From Nepal to India
It's the beginning of the Hindu festival, 'Tihar'. Kathmandu's wandering dog
population are ceremonially adorned with bright garlands of flowers,
wrapped around their xylophone bodies. Time too to leave the trappings of
this tourist mecca and say farewell to the community of cyclists gathered
here from all over the world.
Heading out of Kathmandu, we turn off the busy main drag to avoid the buses
trucks that hurtle by in close convoy. A fifty kilometre climb to Daman
offers us a spectacular vista of the Himalayas; a band of snow capped peaks
scratch at the Earth's ceiling. Reward for our toils is a blistering
descent to the lowlands, on a road that sweeps through neon-green valleys
that pass by in a blur of colour. After the desolate, stark beauty of Tibet,
Nepal seems all the more vibrant and fresh. Terraced farming clings to sheer
faces like details from a vast etching; waterfalls drape over hills like
silver threads, feeding the turbulent rivers that criss-cross this country's
soul. As the temperature rises, the jungle hems us in.
Our journey through Western Nepal is a cyclist's dream. A smooth and almost
deserted asphalt road skirts some of the country's most beautiful national
parks. We bathe in rivers; fortuitously, in one, we notice a crocodile
floating below the surface, like a dead branch. We are out of there in a
flash! Further upstream, elephants wash and monkeys scramble in the trees.
Nepalis exude a wonderfully laid back attitude of 'laisser faire',
surrounding us in gentle curiosity as we stop to refuel on the national
dish, 'dahl baht'. Children dawdle home from school. Old pencil-thin men,
scarves wrapped around their heads, watch the world go by with bemused
interest. Beautiful women work the land in colourful saris, ear and nose
rings glittering in the bright sun, tiny babies clinging to their hips. An
occasional speeding bus swerves round nonchalant cows, standing like
statues wherever they please, as if aware of their holy status within the
Hindu religion. These scenes unfold under a coat of golden light in the
afternoon sun, brought to life by the aromas of crispy samosas from
darkened eateries, where cooks doze around the embers of clay ovens.
One evening, we stop in a small roadside village. Over dinner, as drunken
Nepalese sway from one table to the next in celebration of a string of
festivities, we are approached by a quiet, English teacher from India.
At first we discuss our travels; then he broaches the subject of his
predicament. Kedar is in love. He's received a letter of proposal from a
young and beautiful Nepalese girl. 'I love her, she loves me. Is it not the
law of nature to be married?' But therein lies the problem. Neither of his
brothers are yet betrothed and as the youngest of the family, how can he
possibly set such a precedent? 'She has been away for a week, and I am
highly longing to see her. What to do?' he concludes, a look of worry
furrowed across his brow. We all agree that permission from his brothers
will have to be sought. But how can we really comprehend these archaic
traditions of the Hindu religion? It's not a question that I ever envisage
asking my older brother...!
India looms closer. Reaching the border, we check into Banbassa immigration
post where the officer looks up from the task at hand, tracking the soft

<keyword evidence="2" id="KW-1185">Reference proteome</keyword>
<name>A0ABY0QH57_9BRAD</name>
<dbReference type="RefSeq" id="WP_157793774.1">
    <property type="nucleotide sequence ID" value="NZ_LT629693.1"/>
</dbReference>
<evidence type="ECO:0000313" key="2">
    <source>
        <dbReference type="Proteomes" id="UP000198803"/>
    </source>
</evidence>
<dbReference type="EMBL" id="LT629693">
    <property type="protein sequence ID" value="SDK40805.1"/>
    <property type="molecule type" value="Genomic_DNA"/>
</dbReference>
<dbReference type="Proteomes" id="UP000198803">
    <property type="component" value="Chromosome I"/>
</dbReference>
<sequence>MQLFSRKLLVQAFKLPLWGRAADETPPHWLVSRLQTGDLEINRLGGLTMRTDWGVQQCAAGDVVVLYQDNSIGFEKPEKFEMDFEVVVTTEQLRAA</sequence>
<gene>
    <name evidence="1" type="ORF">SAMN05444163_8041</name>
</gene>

and lilting tones of the cricket commentary from a crackling transistor
radio. Outside, the volume of traffic crescendos. The peace and tranquility
of Nepal lie but a few kilometres away yet already we can sense change.
Within a few whispers a crowd of thirty have swarmed around us, touching
bikes, pointing, pulling at sleeves and demanding in rapid fire 'What is
your country. Your education? Your religion?' By now the road is blocked,
and the onlookers are reluctantly parted by encroaching trucks, whose ear
blasting horns seem to go unnoticed by all but us. Loaded as high as houses,
they battle with dilapidated buses to be kings of the road, swerving round
hollow hipped cows and lurching into non-existent spaces. A sub-section of
life that forge their own destinies. Tractor trailers inundated with families
overtake horse and carts, who slowly gain on water buffalo, their portly
bellies swinging in time with their hooves. A fingerless man waves to us, a
Sikh, in a canary yellow turban, powers by on his Enfield and enquire's about
our health... No doubt about it, we've arrived in India!
The sun is a deepening red globe as we pull into the town of Sitarganj. The
thin pavements are crammed with shops whose wares overflow into each other
to a soundtrack of Hindi music; samosas, padlocks, saris, 'Titanic' jeans
and spices. At a fruit store, we are commanded to sample various exotic
tastes and shake the hands that shoot out from a materialised crowd. We
pause for breath in a restaurant; outside a small knot of people await our
next destination. It's not long before yet another local English teacher
tracks us down and finds us sampling Indian deserts. We discuss Chaucer,
and the corrupt Indian government. 'Like a garden that has been badly
maintained,' he laments. Then he sings philosophical songs to us in Hindi.
It's suggested that we sleep in the local temple. Half an hour later, we find
ourselves filling out a ream of registration forms, photocopying our
passports in triplicate and spelling out our home addresses. We entertain a
flow of visitors who arrive, notebooks in hand, to take down our details.
Finally it's just us and the mosquitoes, who patrol the upper reaches of the
room, beyond swiping range. Our first day in India is all but over and we're
astounded by how much its managed to pack in. So close to Nepal, yet so much
more frenetic energy. India will be intense. Even mayhem, we agree, before
drifting off to a peaceful sleep.